PMID: 24718589 [PubMed - in process]

via pubmed: school of aquatic an… http://ift.tt/1evR9eC

2014 Bevan Symposium

Please join the School of Aquatic and Fishery Sciences April 24-25 for a FREE PUBLIC symposium featuring internationally-recognized experts! You can register and find the symposium agenda online at The Bevan Series On Sustainable Fisheries.

When
April 24-25, 2014, 8 AM to 5:30 PM

Where
University of Washington, Fishery Sciences Auditorium, 102
1122 NE Boat Street, Seattle, WA 09105

Issues at the fore in the land of Magnuson and Stevens

The Magnuson-Stevens Act (MSA) is the Nation’s premier law governing fisheries conservation and management. Since its inception in 1976 the Act has been amended as the Sustainable Fishery Act in 1996, and most recently reauthorized in 2006; in each instance based on substantial changes to correct, clarify and expand initial provisions contained in National Standards that guide planning and implementation. Requirement for reauthorization provides opportunity to examine effectiveness of myriad provisions intended to curb overfishing, reduce bycatch, and sustain communities, among many goals.

It is timely that a symposium focused on MSA be held since the Act is now being reviewed for reauthorization, and both Senate and House committees are actively engaged in hearing perspectives from diverse stakeholders that will guide language intended to preserve effective aspects of the act, correct policies and procedures that do not comply with National Standards in various ways, and sharpen process and procedure used by Regional Councils in their planning and implementation of the Act.

The Bevan Series on Sustainable Fisheries, now in its 14th year at the School of Aquatic and Fishery Sciences in partnership with the School of Marine and Environmental Affairs, UW, is a proper venue to host a symposium focused on MSA. Following from a national event, Managing Our Nation’s Fisheries in spring 2013, the Bevan-MSA symposium this April 2014 will encourage many stakeholders, including fishery scientists, managers, policy analysts, students, NGOs, Tribes, and Industry, to voice their views on what works, what’s vague, what’s detrimental, and what’s missing from MSA. Focus will be on issues, lessons, and experience drawn from West Coast and North Pacific fisheries, with National context used to provide perspective in eventually drawing a list of priorities to convey to architects redrafting the Act.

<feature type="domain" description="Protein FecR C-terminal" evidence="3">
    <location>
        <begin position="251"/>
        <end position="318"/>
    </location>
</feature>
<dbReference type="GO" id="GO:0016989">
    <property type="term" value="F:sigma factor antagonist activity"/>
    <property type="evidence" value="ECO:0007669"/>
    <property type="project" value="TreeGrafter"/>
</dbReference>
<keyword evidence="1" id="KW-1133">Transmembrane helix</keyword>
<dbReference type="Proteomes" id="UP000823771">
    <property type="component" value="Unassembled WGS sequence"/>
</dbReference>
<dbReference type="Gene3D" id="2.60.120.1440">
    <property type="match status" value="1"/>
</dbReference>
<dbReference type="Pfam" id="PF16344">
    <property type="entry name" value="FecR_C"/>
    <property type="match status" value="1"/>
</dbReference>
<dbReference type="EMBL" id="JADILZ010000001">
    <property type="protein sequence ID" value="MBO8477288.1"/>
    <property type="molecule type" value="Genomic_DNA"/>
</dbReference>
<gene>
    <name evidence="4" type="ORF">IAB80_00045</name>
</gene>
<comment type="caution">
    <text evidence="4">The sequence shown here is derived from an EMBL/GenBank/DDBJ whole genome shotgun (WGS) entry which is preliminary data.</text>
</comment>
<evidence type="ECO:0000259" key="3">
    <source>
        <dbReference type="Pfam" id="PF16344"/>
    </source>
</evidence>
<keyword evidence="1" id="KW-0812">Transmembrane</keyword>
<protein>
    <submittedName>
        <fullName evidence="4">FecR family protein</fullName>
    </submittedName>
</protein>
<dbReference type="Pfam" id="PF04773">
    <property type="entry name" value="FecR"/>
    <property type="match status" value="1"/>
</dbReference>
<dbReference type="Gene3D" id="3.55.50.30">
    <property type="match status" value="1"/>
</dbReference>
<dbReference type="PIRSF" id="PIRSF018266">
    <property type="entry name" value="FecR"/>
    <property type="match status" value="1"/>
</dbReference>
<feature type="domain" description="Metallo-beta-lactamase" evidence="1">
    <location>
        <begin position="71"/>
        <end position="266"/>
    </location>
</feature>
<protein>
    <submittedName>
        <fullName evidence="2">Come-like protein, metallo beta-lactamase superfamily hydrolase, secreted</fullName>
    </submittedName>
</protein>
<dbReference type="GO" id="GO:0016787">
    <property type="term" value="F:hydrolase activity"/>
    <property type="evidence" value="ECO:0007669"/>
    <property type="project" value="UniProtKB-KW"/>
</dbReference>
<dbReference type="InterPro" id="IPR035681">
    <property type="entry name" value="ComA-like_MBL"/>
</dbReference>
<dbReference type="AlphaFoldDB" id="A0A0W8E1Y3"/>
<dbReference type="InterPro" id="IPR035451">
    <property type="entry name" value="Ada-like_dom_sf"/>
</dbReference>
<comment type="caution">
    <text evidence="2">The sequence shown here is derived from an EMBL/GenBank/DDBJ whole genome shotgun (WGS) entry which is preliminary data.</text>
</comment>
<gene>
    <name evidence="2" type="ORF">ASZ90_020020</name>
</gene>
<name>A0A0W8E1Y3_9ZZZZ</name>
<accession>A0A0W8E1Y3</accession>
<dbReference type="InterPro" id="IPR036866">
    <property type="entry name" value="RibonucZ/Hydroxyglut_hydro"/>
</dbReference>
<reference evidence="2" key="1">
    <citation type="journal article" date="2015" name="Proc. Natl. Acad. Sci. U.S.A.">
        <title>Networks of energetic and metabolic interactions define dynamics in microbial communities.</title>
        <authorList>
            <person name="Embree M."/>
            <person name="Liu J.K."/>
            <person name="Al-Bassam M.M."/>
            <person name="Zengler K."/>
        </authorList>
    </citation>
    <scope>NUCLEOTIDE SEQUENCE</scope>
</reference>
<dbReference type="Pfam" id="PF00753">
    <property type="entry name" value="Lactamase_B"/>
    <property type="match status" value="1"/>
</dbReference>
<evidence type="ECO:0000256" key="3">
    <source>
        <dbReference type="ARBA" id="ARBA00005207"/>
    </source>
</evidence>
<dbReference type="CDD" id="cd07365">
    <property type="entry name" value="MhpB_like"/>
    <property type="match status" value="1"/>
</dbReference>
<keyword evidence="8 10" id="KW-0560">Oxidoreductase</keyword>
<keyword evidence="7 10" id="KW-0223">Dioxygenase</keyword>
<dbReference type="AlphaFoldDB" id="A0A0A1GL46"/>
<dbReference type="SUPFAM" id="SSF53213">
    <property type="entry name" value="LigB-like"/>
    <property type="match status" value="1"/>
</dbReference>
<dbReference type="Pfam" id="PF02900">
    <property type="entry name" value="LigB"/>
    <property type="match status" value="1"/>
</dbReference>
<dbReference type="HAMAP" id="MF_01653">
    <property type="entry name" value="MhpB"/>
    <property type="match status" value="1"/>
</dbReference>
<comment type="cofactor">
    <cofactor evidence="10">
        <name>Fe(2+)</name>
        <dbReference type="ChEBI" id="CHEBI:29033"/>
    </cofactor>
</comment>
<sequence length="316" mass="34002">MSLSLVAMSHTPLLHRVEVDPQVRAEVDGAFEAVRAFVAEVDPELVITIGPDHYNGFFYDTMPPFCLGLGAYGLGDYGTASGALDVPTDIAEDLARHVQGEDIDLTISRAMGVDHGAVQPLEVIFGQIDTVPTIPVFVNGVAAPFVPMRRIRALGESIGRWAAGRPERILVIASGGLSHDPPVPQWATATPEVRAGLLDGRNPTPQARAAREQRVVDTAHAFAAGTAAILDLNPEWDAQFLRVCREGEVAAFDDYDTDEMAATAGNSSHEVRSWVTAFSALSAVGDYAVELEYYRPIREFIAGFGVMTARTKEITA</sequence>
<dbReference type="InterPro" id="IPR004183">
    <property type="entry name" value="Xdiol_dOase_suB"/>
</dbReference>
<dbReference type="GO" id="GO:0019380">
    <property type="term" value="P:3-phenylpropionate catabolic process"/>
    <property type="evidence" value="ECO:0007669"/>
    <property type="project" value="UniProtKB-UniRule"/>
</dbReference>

To request disability accommodations, contact the University of Washington Disability Services Office at least 10 days in advance of the event: 206-543-6450; 206-685-7264 (fax); 206-543-6452 (TTY); or dso@u.washington.edu (email)

Funding for the Symposium is generously provided by Tanya Bevan, friends of Don Bevan, the UW School of Aquatic and Fishery Sciences, Alaska Fisheries Science Center, Northwest Fisheries Science Center, Washington Sea Grant, Marine Conservation Alliance, At Sea Processors Association, North Pacific Fishery Management Counci, Environmental Defense Fund, Packard Foundation, and Bering Sea Fisheries Research Foundation